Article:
Studies in the genus Livistona (Coryphoideae: Arecaceae)

Dowe, John Leslie (2001) Studies in the genus Livistona (Coryphoideae: Arecaceae). PhD thesis, James Cook University.

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This thesis provides new insights into the genus Livistona based on taxonomy, cladistic analyses, molecular investigation, historical biogeography, and gender function. The taxonomic treatment recognises 35 currently accepted taxa. Four new species, Livistona chocolatina, L. concinna, L. surru and L. tothur, are described as part of this treatment. They will be formally published elsewhere. Literature research revealed that 92 names have used Livistona as part of the binomial. Of these, 68 are typified by extant herbarium specimens. Five names are typified by illustrations. Of the remaining 19 names, types were never designated. It is proposed that eleven names require typification, including Livistona saribus, Chamaerops biroo, Corypha decora, Corypha minor, Livistona altissima, Livistona hoogendorpii, Livistona jenkinsiana, Livistona spectabilis, Livistona tonkinensis, Saribus olivaeformis and Saribus subglobosus. New names are proposed for L. decipiens, which becomes L. decora, and L. mariae var. occidentalis, which becomes L. nasmophila. Phylogenetic relationships were examined using cladistic analyses based on morphological characters. Forty-three characters and 35 taxa were investigated with two character weighting options: unweighted and successive weighting. In the most robust analysis, the following major lineages were evident:

• exigua lineage — small understorey palms with irregularly segmented leaves, inflorescence not basally branched • saribus lineage — large canopy palms with irregularly segmented leaves, inflorescence not basally branched • chinensis subclade — inflorescence not basally branched, fruit green, blue or purple, regularly segmented leaves • rotundifolia subclade — inflorescence basally branched, fruit passing through orange/red to mature either orange, red or black, regularly segmented leaves • humilis subclade - inflorescence not basally branched, fruit dark brown or black, regularly segmented leaves with deeply segmented lamina • mariae subclade - inflorescence not basally branched, fruit dark brown or black, regularly segmented leaves with moderately segmented lamina

Although topological resolution was satisfactory, statistical support was low for the analyses and the result cannot be accepted as a reliable estimate of phylogeny. The internal transcribed spacer (ITS) regions of nrDNA and the intervening 5.8S region of a group of Livistona species were investigated to determine if a useful phylogeny could be inferred from that region. DNA was amplified via polymerase chain reaction (PCR) using three primers. Multiple (polymorphic) bands were produced consistently for most species and some sequences had lost the entire ITS2 portion. The results indicate that a Livistona-specific primer will need to be designed and that more refined screening of products will be necessary if full length and non-polymorphic sequences are to be obtained. Hypotheses of historical biogeography were developed utilising three lines of investigation. Firstly, the fossil record suggests a Laurasian origin for the genus. Secondly, an analysis of area endemism, based on the Parsimony Analysis of Endemism (PAE) method, indicates a close relationship of some contiguous areas in which Livistona species occur. Thirdly, a cladistic analysis suggests a number of possible scenarios, including an exclusively Laurasian origin, or combinations of both Laurasian and Gondwanan origin. The distribution of species in otherwise floristically unrelated regions suggests that the genus is 'ancient', and that initial radiation may have occurred prior to tectonic events that isolated the landmasses on which ancestral species occurred. Extensive speciation has since occurred in Australia and Malesia, with putatively relictual species occurring in Africa and Australia. The occurrence of Livistona in Australia is most plausibly the result of migration from a Laurasian source, rather than being an autochthonous element. Morphological aspects of a group of representative species were investigated to determine if there were any trends in gender function from hermaphroditism to functional dioecy. Based on predictive morphological criteria, a trend from hermaphroditism to dioecy was indicated in the four species that were studied, and Livistona chinensis, L. muelleri, L. decora and L. lanuginosa can be ranked in increasing degrees of dioeciousness respectively. Functional dioecy in Livistona may be related to the evolution of species in drier, stressful environments.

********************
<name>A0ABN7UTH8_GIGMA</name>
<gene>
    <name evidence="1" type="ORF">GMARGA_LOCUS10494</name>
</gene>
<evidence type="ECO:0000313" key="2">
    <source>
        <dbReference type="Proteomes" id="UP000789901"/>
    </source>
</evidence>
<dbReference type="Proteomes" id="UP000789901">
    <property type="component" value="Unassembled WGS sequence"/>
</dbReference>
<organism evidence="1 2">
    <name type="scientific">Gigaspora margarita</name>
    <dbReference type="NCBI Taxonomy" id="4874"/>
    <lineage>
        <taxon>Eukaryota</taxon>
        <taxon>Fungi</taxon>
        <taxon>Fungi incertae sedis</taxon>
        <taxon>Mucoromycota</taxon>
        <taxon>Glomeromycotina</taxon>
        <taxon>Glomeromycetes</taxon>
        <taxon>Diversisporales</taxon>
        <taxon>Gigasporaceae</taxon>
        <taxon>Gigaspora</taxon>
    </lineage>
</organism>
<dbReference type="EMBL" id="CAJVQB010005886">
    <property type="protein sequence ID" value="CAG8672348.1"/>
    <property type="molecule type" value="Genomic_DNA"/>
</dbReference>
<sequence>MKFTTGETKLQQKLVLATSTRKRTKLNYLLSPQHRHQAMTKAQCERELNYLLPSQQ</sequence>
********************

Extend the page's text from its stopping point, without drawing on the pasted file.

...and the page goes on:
Item ID: 24103
Item Type: Thesis (PhD)
Keywords: cladistics analysis; classification; Livistona; palynotaxonomy
Date Deposited: 13 Dec 2012 00:12
FoR Codes: 06 BIOLOGICAL SCIENCES > 0603 Evolutionary Biology > 060310 Plant Systematics and Taxonomy @ 100%
SEO Codes: 96 ENVIRONMENT > 9608 Flora, Fauna and Biodiversity > 960805 Flora, Fauna and Biodiversity at Regional or Larger Scales @ 100%
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